For most, clinical signs are mild and limited to bloating, loose poop and excess hunger. We should be able to easily treat any roundworm infestation with a worming treatment. Discuss with your vet which wormer would be most appropriate for your dog. Learn more about roundworms in dog’s poop.


Tapeworm segments found in the poo or around the dog’s anus may be confused for maggots. These segments do not move and look more like grains of rice than grubs.

tapeworms in dog's poop

Dogs tend to cope quite well with tapeworm infestations and signs may be mild, potentially including an itchy back end and some diarrhea.

Dogs usually become infected from fleas, who pass the parasite on when the dog ingests the flea with the egg inside. As with roundworm, they are very easily treated with a worming treatment.

Is this an emergency if my dog has maggots or worms in their poop?

If you go to pick up your dog’s poop from the garden and you see maggots wriggling about on top, you can be reassured the flies will have laid their eggs after the dog pooped, and the dog is at no risk here.

If you see maggots on your dog, this is a true emergency and they do require urgent care to remove all maggots and provide supportive care and medication.

Finding worms in the poop is certainly unpleasant. While we won’t need to rush to the vet in the middle of the night, we should get their infestation treated ASAP. Learn more about worms in dog’s poop and what to do or if you have a puppy: worms in puppy’s poop.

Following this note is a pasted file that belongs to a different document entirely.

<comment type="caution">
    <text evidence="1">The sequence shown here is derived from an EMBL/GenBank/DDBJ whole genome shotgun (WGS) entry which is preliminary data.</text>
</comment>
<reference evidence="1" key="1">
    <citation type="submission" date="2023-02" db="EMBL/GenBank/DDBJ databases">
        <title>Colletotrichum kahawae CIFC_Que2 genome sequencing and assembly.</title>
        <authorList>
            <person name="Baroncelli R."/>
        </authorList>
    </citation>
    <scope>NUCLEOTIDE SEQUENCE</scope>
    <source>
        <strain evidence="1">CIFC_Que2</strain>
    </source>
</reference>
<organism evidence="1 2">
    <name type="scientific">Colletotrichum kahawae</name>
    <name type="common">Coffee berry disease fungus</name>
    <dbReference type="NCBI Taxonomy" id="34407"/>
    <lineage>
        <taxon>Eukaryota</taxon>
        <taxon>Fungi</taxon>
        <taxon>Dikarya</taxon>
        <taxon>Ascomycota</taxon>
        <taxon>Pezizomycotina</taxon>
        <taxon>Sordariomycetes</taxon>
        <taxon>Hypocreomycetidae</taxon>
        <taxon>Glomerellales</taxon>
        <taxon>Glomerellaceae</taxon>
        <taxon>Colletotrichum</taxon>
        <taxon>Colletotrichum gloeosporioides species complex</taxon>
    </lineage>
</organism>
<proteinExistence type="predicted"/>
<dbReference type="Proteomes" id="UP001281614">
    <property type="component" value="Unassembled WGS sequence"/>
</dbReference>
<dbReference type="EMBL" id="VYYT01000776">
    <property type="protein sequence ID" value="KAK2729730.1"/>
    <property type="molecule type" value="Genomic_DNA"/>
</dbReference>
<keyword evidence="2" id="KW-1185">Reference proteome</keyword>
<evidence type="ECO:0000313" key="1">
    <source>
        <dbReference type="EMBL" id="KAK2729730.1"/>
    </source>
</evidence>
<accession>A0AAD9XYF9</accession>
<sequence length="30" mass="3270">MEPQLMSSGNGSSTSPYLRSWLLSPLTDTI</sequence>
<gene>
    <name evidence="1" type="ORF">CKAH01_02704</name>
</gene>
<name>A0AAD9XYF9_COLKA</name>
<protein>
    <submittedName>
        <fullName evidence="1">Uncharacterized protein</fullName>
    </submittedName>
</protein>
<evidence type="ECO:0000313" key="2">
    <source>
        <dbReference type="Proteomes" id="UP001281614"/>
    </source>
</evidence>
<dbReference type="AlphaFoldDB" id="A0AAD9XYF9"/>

Health risks associated with maggots in dog poop

As the maggots have not come from the dog, thankfully they pose no health risk when simply ‘hanging out’ on their poop.

There are, however, health risks associated with worms. When left untreated, they use the dog’s nutrients and cause diarrhea, which can lead to weight loss, excessive hunger and a dull coat. In younger pups and those with a heavy worm burden, there is even a risk of anemia and of a gut obstruction.


How do you get rid of maggots / worms in dogs fast?

Dogs cannot have an intestinal maggot infestation, but they can have internal worms. These can be treated with OTC or prescription wormers. If tapeworm are suspected, we should find and treat any fleas too.

All pets in the home should be treated.

How do you dispose of dog poop to avoid maggots?

The most effective way to ensure maggots won’t hatch is to clean up dog poop right away, as soon as it is passed. Bag it up and put it in the trash. Always wash your hands well with soapy water after.


  • Dr. Linda Simon, Veterinarian

    Dr Linda Simon (MVB MRCVS) has 10 years of experience as a veterinarian. She is a veterinary surgeon with a special interest in geriatric patient care, dermatology and endocrinology. She is a member of the British Royal College of Veterinary Surgeons. She graduated top of her class from UCD School of Veterinary Medicine in Dublin in 2013. Linda has also worked as a locum vet in a range of clinics, including 24 hour emergency clinics and busy charity clinics.

    View all posts MVB MRCVS

Disclaimer: This website's content is not a substitute for veterinary care. Always consult with your veterinarian for healthcare decisions. Read More.